• Resulting from the authors' deep research into these two pre-Shuttle astronaut groups, many intriguing and untold stories behind the selection process are revealed in the book. The often extraordinary backgrounds and personal ambitions of these skilled pilots, chosen to continue NASA's exploration and knowledge of the space frontier, are also examined.
    In April 1966 NASA selected 19 pilot astronauts whose training was specifically targeted to the Apollo lunar landing missions and the Earth-orbiting Skylab space station.  Three years later, following the sudden cancellation of the USAF's highly classified Manned Orbiting Laboratory (MOL) project, seven military astronauts were also co-opted into NASA's space program.
    This book represents the final chapter by the authors in the story of American astronaut selections prior to the era of the Space Shuttle. Through personal interviews and original NASA documentation, readers will also gain a true insight into a remarkable age of space travel as it unfolded in the late 1960s, and the men who flew those historic missions.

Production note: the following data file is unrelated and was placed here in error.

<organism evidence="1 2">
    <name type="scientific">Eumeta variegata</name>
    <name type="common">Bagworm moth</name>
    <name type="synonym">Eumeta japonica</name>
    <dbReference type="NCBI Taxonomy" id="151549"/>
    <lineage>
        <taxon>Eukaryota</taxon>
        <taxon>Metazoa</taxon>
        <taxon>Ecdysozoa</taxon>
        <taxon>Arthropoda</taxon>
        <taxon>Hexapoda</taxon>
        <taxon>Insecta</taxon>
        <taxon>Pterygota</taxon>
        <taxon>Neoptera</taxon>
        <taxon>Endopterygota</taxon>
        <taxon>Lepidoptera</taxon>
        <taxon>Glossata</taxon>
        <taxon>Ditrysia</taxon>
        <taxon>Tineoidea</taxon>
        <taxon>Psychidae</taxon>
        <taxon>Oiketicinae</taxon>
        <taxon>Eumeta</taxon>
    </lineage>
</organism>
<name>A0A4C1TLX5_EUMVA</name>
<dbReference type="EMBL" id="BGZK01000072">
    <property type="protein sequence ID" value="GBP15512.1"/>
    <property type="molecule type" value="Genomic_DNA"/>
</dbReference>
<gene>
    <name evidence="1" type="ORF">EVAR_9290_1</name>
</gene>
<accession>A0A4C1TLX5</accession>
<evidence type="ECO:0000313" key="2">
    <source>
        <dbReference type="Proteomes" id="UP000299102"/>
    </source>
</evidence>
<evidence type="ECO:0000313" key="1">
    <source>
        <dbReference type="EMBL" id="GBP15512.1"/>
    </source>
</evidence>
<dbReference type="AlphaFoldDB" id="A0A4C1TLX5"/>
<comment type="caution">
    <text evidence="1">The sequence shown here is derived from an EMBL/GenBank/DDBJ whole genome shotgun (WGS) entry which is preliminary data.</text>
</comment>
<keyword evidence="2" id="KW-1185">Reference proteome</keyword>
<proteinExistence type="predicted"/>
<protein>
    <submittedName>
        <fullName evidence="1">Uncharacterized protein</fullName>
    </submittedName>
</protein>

• Unofficially they called themselves the TFNG, or the Thirty-Five New Guys. Officially, they were NASA's Group 8 astronauts, selected in January 1978 to train for orbital missions aboard the Space Shuttle. Prior to this time only pilots or scientists trained as pilots had been assigned to fly on America's spacecraft, but with the advent of the innovative winged spacecraft the door was finally opened to non-pilots, including women and minorities. In all, 15 of those selected were categorised as Pilot Astronauts, while the other 20 would train under the new designation of Mission Specialist. Altogether, the Group 8 astronauts would be launched on a total of 103 space missions; some flying only once, while others flew into orbit as many as five times. Sadly, four of their number would perish in the Challenger tragedy in January 1986.